Superman Kishou Arima (who we were told next to nothing about beforehand) strolled in and slapped around the strongest ghoul in the entire series without any sort of trouble made the humans’ entire struggle feel pointless. Leaving the ending ambiguous yet again certainly didn’t help things either.
To say something positive, I did really enjoy this portrayal of ghouls. Painting dangerous creatures in a sympathetic light is a tricky prospect, and even if Tokyo Ghoul wasn’t entirely successful at this, the psychological mess that Kaneki was put through was interesting enough to me. I already mentioned my fondness for the end of the first season in the Animation section above, but I feel the need to express again how brilliant it really was. Had it not been posed as a cliffhanger, the series could have just ended there in true horror fashion and I would probably have been satisfied with it.
Summary and Recommendations
Tokyo Ghoul is a mixed bag of enjoyment, with a lot of what most people tended to enjoy from the series taking place in the first season. The second season’s departure from the main story of the manga is seen as much of the reason for this since the series takes bits and pieces from the source to arrive at the same conclusion, minus the development needed to get there.
The main character Kaneki is an interesting character to watch, and is a great vehicle for the troubling premise of the series. His struggle to come to grips with being a ghoul and the fear he suffers over the thought of losing his humanity help drive the story along in a more interesting way than a straight up action series would have.
Great animation helps keep the viewer hooked through most of the show, but streaming the series can lead to some horribly distracting efforts to censor the violence. Be prepared for a lot of disappointment if you didn’t buy the dvd/blu ray.
If you did buy the series, however, be prepared to be disappointed for another reason. The first season offers a lot to enjoy but ends on a blatant cliffhanger. The second season drops a lot of the momentum that the first season builds, in favor of telling side stories, and ultimately comes off as a disappointment.
There are currently rumors for a season 3, which may help answer some questions and redeem the series, but for now my recommendations are below
Watch if you:
Love dark themed anime
Want a fresh take on ghouls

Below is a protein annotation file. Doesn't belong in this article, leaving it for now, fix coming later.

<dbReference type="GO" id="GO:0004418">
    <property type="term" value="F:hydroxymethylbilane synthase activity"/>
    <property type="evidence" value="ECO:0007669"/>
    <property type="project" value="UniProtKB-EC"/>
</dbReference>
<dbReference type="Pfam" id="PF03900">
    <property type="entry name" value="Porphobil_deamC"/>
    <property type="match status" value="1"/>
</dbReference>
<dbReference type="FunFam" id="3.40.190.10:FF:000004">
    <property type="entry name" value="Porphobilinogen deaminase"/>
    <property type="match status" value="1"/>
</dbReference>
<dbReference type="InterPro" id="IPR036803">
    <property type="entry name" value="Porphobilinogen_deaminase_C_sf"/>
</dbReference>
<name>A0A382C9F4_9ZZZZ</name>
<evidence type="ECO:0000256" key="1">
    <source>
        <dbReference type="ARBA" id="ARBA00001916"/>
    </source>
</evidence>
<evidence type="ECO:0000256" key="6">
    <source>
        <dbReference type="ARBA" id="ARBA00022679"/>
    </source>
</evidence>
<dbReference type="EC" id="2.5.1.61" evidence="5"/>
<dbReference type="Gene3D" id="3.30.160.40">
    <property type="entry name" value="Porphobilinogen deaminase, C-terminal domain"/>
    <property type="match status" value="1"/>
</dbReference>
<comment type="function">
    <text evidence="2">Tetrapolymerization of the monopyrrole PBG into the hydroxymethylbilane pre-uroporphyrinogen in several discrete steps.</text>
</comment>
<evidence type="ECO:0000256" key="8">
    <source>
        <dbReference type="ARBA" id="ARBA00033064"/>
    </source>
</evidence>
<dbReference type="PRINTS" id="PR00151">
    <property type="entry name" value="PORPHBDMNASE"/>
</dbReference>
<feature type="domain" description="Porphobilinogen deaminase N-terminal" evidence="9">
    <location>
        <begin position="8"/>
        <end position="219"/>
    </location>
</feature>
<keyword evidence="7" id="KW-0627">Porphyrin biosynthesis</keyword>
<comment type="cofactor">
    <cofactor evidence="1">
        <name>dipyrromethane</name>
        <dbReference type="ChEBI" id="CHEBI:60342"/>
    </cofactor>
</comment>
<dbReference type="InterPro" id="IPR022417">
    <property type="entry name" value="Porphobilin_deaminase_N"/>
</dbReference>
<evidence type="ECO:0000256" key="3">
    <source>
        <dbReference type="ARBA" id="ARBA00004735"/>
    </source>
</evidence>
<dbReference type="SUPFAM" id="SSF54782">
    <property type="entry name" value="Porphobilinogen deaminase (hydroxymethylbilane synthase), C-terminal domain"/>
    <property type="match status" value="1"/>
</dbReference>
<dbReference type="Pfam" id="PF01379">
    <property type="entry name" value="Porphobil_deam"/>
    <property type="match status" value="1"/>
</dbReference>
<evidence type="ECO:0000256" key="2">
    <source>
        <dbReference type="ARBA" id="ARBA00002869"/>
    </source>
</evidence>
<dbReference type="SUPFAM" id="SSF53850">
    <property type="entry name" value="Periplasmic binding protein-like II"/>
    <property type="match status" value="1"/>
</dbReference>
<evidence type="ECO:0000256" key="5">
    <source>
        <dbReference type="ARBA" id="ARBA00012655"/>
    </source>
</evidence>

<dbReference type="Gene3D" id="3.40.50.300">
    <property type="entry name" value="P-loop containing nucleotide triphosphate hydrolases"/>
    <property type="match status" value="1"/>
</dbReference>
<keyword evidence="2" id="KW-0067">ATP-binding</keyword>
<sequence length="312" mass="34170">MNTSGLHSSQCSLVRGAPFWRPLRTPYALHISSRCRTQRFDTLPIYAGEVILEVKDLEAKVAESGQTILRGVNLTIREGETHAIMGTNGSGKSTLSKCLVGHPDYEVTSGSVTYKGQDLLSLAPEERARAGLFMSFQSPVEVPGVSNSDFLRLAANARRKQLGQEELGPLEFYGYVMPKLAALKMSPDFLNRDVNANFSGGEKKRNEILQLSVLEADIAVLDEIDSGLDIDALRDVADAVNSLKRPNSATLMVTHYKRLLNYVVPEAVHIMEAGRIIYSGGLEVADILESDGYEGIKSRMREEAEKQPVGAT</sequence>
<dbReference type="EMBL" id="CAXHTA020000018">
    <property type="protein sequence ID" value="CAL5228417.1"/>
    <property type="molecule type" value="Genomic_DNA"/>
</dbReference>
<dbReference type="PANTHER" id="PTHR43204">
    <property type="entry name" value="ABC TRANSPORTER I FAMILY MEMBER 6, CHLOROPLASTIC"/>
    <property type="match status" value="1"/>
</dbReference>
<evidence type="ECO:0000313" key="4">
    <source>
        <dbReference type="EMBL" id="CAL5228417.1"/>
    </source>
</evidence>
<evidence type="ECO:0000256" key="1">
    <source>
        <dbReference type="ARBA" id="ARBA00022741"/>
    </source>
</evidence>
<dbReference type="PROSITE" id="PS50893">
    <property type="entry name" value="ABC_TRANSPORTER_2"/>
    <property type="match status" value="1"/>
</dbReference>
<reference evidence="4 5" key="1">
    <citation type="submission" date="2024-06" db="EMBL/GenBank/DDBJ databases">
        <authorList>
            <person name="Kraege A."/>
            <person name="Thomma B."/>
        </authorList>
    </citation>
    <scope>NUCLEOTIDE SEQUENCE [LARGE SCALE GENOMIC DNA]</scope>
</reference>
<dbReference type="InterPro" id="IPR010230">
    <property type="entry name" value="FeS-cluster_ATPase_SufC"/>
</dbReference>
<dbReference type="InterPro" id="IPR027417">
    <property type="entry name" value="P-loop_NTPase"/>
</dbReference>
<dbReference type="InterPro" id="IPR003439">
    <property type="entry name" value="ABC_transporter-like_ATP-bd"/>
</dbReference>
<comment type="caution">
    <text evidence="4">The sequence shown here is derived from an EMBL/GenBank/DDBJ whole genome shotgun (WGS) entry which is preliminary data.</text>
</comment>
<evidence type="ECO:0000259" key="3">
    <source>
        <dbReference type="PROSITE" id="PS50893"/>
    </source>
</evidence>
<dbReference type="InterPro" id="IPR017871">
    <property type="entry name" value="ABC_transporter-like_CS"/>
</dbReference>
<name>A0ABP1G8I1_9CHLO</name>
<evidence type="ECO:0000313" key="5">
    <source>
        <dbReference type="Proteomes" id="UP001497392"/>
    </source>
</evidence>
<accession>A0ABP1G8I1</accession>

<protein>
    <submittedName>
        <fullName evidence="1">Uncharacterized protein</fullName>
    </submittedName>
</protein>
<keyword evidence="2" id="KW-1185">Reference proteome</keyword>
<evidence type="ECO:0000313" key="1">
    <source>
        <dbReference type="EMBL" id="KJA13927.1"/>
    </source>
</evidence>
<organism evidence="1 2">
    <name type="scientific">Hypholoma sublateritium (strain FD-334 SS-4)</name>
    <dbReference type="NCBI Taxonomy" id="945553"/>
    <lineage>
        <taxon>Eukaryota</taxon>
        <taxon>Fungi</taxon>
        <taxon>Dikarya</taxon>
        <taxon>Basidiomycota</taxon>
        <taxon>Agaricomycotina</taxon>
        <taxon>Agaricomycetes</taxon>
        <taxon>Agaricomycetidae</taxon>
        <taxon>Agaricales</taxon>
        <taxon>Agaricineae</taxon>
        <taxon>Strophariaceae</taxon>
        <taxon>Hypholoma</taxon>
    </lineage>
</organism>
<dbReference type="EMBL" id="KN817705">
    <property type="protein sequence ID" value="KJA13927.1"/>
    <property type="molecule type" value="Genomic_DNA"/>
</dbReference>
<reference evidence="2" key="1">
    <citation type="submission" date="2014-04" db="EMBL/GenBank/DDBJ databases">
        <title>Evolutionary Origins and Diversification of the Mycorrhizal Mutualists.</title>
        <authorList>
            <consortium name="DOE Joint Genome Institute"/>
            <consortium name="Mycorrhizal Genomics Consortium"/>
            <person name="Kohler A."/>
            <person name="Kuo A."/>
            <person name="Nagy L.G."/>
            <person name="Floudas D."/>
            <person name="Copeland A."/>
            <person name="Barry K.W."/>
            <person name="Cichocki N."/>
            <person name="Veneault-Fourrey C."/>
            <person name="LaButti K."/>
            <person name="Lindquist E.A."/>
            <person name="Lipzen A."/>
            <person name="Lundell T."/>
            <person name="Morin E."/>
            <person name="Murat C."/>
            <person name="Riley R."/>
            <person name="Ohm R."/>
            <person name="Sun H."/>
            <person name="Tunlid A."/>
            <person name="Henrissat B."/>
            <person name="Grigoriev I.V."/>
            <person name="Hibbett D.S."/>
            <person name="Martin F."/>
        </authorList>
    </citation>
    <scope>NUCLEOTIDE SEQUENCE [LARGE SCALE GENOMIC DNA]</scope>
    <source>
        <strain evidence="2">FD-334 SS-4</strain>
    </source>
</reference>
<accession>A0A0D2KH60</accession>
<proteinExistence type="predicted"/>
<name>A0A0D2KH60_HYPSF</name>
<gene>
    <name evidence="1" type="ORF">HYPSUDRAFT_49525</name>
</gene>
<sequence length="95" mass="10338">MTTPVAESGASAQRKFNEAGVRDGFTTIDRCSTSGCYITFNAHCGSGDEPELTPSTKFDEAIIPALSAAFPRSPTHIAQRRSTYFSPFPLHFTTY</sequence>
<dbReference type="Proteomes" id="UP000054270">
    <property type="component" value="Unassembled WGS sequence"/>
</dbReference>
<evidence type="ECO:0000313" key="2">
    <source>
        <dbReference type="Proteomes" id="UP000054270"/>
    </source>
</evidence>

Like a little pathos in your action series
Don’t watch if you:
Are put off by cliffhangers/unresolved endings
Hate seeing good character work go to waste
Can’t stand contrived plots
While the art and sound are brilliant at times, the failure to deliver a compelling story or properly develop its characters hurts this anime a lot. I have to give it 3 out of 5 Kanekis.
So here we are for the second time in a row. A well animated series with a confusing or underdeveloped plot and poor character handling, especially with the side characters. The culprit appears to once again be a failure to properly adapt the source material. In Tokyo Ghoul‘s case especially, since the manga was so popular, it’s really easy to point the finger at the studio or director.
Mangas generally are able to tell more story than their animated counterparts, but are they always better stories? Being familiar with the manga often creates a viewer bias when they begin to look for differences, and creates an uphill battle for anime to satisfy the viewer in the same way. Still, what does it say when I hadn’t read Red Data Girl or Tokyo Ghoul but still found them to be lacking as anime? Veering off from the source can be just fine, great even (see 2003’s Fullmetal Alchemist), but the foremost goal should always be to create a solid story despite the episode count restraint.
With all that said, what is the takeaway from the story that Tokyo Ghoul did tell? Like most stories involving inter-species rivalry, there is a strong message about the barriers we create based on our differences. If you’re reading this, it’s more than likely that you’re a human, and as such it’s easy to understand the humans’ fears. Ghouls pose a danger to humans, but the series shows that it’s not wrong for Kaneki and the other ghouls of Anteiku to be alive. Peaceful coexistence is possible, even as the events of the series lead inexorably toward disaster. Hide’s relentless quest to reach his friend symbolizes this optimistic view.
I don’t want to get political in this review, but there are plenty of real world examples where we manufacture violence and hatred between different peoples. The CCG can’t see ghouls as ‘people.’ The ghouls of Aogiri don’t see humans as anything but ‘food.’ This series uses an extreme difference in biological nature to paint the divide between humans and ghouls, but people kill each other over far less. It’s an important reminder that we have a lot more in common than our conflicts suggest, so long as we’re willing to look at each other that way.